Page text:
In 1930, shortly after Shostakovich returned to Soviet Russia from his first extended trip to Western Europe he composed the score for a ballet that came to be called 'The Golden Age' (or, as it is often translated into English, 'The Age of Gold'). During his sojourn he had been much influenced by his exposure to jazz, to the cabaret-style music of 1920s Berlin, and to the spirit of 'I don't care' encountered in jazz age Europe. The evening-long ballet was premiered in late 1930 in Leningrad and although it had a respectable run, it was not a great success largely because the choreography was, according to some, inept. The plot of the ballet was supposedly a satirical look at capitalist Europe vis-à-vis communist Russia. It depicts the triumphant exploits of a Soviet soccer team visiting an industrial exposition, 'The Golden Age of Industry', in a Western city called simply 'U-town.' The plot was also seen as a satire of the disarmament conference in Geneva. Certainly the music Shostakovich provided was satirical in the extreme. Interestingly the ballet has since been revived at least a couple of times with a completely different narrative (without the soccer team) and with different choreography.
Fortunately, the ballet music works perfectly well as a stand-alone work. The present recording presents the work in its final form as approved by Shostakovich; we are told (but I have not been able to verify this) that this is the first such complete recording. José Serebrier certainly has the measure of the music. He dives right in and gives us almost 2 1/2 hours of sparkling vintage Shostakovich. Most familiar, of course, is the 'Polka' (subtitled 'Once Upon a Time in Geneva') from Act III. This two minute piece is surely one of Shostakovich's most familiar works, having been transcribed for all manner of ensembles. It was the very first music I ever heard by Shostakovich, back in the 1940s, when the composer was so poorly known in the US that the musician who introduced me to it pronounced the composer's name as ShosTOCKovich. I remember being absolutely charmed, and a little puzzled, by the composer's wrong-note style and ebullient rhythms. Another excerpt from the ballet is the somewhat less familiar arrangement of Vincent Youman's 'Tea for Two' that Shostakovich called 'Tahiti Trot.'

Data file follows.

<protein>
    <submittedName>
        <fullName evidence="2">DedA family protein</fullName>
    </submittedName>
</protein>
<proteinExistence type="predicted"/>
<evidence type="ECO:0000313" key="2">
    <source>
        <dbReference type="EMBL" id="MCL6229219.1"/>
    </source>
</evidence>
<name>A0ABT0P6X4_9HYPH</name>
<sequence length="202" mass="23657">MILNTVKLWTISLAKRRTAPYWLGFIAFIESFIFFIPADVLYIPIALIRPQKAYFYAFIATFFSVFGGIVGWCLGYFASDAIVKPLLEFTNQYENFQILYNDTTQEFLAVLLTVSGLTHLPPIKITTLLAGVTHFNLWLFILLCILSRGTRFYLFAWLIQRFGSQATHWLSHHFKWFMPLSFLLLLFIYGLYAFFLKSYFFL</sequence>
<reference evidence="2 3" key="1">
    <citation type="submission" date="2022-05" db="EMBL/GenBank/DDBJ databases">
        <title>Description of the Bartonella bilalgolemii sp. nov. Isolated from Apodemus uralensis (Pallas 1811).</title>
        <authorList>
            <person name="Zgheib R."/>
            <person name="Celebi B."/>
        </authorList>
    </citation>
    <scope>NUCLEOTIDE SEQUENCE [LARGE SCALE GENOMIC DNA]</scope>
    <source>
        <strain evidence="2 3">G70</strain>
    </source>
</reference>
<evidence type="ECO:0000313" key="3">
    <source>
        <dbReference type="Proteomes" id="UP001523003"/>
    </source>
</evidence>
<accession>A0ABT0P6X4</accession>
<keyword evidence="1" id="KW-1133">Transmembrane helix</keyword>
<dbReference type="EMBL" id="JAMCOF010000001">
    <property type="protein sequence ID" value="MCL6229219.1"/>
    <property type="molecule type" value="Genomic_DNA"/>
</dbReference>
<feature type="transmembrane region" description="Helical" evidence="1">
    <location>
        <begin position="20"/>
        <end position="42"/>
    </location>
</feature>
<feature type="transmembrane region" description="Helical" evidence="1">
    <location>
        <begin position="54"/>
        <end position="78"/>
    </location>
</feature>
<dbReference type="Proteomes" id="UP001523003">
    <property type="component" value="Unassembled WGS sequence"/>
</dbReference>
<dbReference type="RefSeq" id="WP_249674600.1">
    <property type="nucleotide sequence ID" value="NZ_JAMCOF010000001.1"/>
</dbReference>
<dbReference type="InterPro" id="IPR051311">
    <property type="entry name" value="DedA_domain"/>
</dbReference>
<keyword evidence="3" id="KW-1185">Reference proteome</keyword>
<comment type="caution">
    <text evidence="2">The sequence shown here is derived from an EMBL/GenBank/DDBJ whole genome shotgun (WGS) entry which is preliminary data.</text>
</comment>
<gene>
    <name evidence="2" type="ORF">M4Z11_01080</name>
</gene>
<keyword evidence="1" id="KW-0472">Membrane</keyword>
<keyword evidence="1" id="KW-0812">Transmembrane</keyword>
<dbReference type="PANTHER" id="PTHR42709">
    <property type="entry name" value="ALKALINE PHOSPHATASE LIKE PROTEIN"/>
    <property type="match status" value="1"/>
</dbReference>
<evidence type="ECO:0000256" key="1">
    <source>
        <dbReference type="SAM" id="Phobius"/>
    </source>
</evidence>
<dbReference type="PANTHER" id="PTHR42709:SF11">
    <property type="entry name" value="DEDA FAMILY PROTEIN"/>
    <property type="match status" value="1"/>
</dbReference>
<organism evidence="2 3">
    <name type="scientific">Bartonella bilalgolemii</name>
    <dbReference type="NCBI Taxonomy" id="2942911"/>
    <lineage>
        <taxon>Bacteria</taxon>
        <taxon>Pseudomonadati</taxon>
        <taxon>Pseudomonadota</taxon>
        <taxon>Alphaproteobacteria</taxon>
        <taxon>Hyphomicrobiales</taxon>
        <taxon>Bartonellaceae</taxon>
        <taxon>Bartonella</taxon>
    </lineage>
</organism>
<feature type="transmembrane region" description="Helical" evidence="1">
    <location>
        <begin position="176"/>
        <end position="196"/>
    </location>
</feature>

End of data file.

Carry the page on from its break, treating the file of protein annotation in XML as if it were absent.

Most of the music in the ballet goes at a fairly fast tempo and Serebrier makes the most of this, moving the many short individual pieces right along. The result of this is that the ballet comes across as cheeky, satirical, good-humored and endlessly inventive. Frankly the only passage that I thought fell a little flat (and I suspect this is more the fault of the composer than the present performance) is the ten-minute section in Act I called 'Dance of the Diva.' On the other hand, there are so many delightful sections that the diva's adagio is soon forgotten. For instance, there is 'The Supposed Terrorist', which features a flexatone in an oily waltz, or 'The Football Match' which begins with a referee blowing an actual whistle and which depicts the Soviet team mopping up the playing field with their opponents, or the sly 'Everybody amuses oneself in one's own way' in Shostakovich's trademark side-slipping harmonies. The entire Scene 5 of Act III, called 'Music Hall Divertissement' (and which contains the 'Polka' as well as a Tap-Dance, a Tango and rumbustious Can Can) is too delicious for words. The ballet ends with the Soviet system triumphing over that of Western capitalism, but one can hear in the orchestra that the triumph is overtinged with bombast and wishful thinking.
Serebrier and the Royal Scottish National Orchestra cannot be praised highly enough. This is a superior performance with vitality and just the right touch of sly humor. They are given lifelike sound by producer Tim Oldham and engineer Phil Rowlands. I was also delighted to find the names of all the RSNO players listed in the CD's booklet; they deserve the recognition.
This is definitely a set to grab.